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Tokyo is the capital city of Japan and one of the most populous cities in the world.
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The national minimum wage in Japan is based on location. However, the minimum hourly wage for Tokyo is 1,072 JPY, Osaka is 931 JPY increased to 961 JPY in April 2023, and Kyoto is 882 JPY.
Standard Working Hours
In Japan, the standard work week consists of 40 hours, spread over 5 days, each lasting 8 hours. Additionally, working hours can be flexibly organized as long as the overall weekly total does not exceed the standard 40 hours.
For employees working for over 6 hours daily, it is obligatory to provide a rest break of a minimum of 45 minutes – and this extends to 60 minutes if their daily work hours extend to 8 hours or more. Additionally, each employee must be granted at least one day of rest per week.
Overtime labour is allowed but necessitates additional compensation. As per Japanese regulations, the initial 60 hours of overtime performed within a month should be compensated at a minimum rate of 125% of the employee’s standard hourly wage. Any further hours worked must be rewarded at a rate of 150%.
It is mandatory for employers to pay employees in Japan at least once a month. Payments are issued at the 25th of each calendar month.
Paid time off
Paid leave in Japan is dependant on the duration of employment as stipulated in the employment agreement.
There are no statutory regulations pertaining to sick pay, it is the responsibility of the employer to establish suitable guidelines determining both the amount and duration of sick pay for employees. Employers are also required to specify a maximum timeframe within which employees must resume work to avoid termination.
In cases where an employee’s absence from work results from a work-related injury, they are entitled to a legally mandated allowance equal to 60% of their standard wages, which is to be provided by the employer.
Every woman employed is entitled to maternity benefits, which include 14 weeks of paid leave. This period covers 6 weeks preceding the expected due date and an additional 8 weeks post-birth. The maternity allowance is administered by the Social Insurance and is calculated based on the prevailing National Health Insurance rates, currently set at 420,000 JPY per child.
Fathers are eligible for paid paternity leave, referred to as “childcare leave,” for a period of up to 1 year following the birth. New fathers in Japan are entitled to this benefit, however, during this leave the employee does not receive a salary unless specified in the employment agreement. Instead, they are eligible for a partial allowance provided through social security.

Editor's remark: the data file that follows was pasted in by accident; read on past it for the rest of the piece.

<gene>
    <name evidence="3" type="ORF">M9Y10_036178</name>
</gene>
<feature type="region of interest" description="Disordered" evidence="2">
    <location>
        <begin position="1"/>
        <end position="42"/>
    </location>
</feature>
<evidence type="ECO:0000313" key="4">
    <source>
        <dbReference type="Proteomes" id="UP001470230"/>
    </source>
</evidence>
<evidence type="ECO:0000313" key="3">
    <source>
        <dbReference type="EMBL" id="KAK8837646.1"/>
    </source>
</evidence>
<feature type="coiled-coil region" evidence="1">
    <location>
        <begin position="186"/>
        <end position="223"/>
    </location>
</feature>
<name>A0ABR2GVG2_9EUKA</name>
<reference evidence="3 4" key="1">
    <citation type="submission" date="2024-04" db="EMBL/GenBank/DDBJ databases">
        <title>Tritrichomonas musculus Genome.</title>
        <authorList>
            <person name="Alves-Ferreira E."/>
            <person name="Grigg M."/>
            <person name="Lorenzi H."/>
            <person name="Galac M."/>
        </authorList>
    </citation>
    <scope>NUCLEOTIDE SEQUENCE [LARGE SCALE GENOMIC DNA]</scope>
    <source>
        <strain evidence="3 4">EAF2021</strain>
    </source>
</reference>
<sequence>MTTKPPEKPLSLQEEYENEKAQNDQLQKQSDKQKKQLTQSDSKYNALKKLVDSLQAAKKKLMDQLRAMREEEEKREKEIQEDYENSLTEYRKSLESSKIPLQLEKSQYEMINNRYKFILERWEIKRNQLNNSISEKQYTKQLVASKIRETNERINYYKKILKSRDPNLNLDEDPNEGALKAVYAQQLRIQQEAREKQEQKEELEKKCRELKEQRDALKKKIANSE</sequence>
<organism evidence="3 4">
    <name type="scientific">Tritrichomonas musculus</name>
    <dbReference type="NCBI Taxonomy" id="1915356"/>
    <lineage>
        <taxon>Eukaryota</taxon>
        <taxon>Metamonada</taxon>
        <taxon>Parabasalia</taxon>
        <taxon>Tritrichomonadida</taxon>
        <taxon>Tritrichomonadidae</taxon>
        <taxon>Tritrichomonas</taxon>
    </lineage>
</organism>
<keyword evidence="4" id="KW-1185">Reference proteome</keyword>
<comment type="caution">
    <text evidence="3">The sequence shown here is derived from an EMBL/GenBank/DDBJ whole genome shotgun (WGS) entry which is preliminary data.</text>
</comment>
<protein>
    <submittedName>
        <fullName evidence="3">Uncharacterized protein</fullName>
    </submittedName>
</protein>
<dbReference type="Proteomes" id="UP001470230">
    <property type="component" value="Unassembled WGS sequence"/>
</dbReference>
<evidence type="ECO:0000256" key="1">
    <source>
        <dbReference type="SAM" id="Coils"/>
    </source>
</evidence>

Termination of Employment
The termination procedure differs depending on the terms set in the employment contract and collective agreement. It depends on factors like the contract type, job position, geographic location, and the cause for termination.
Japan does not have legal mandates for severance pay. As a result of the strict constraints on the employer’s ability to terminate an employee, many employers provide a severance payment in return for the employee’s waiver of rights and voluntary resignation.
In Italy, the notice period varies depending on whether the termination is initiated by the employer or the employee. The length of the notice period is determined by the relevant National Collective Bargaining Agreement (NCBA), the duration of the employment, and the classification of the employee.
The probationary period for permanent employees in Japan is usually a period from 3 to 6 months.
Prior to their arrival in Japan, foreign nationals seeking employment in the country must obtain a work visa through their local Japanese embassy or consulate. Various categories of residence visas are available, each permitting the holder to work exclusively in the specified industry.
The standard rate of VAT in Japan is 10.00%.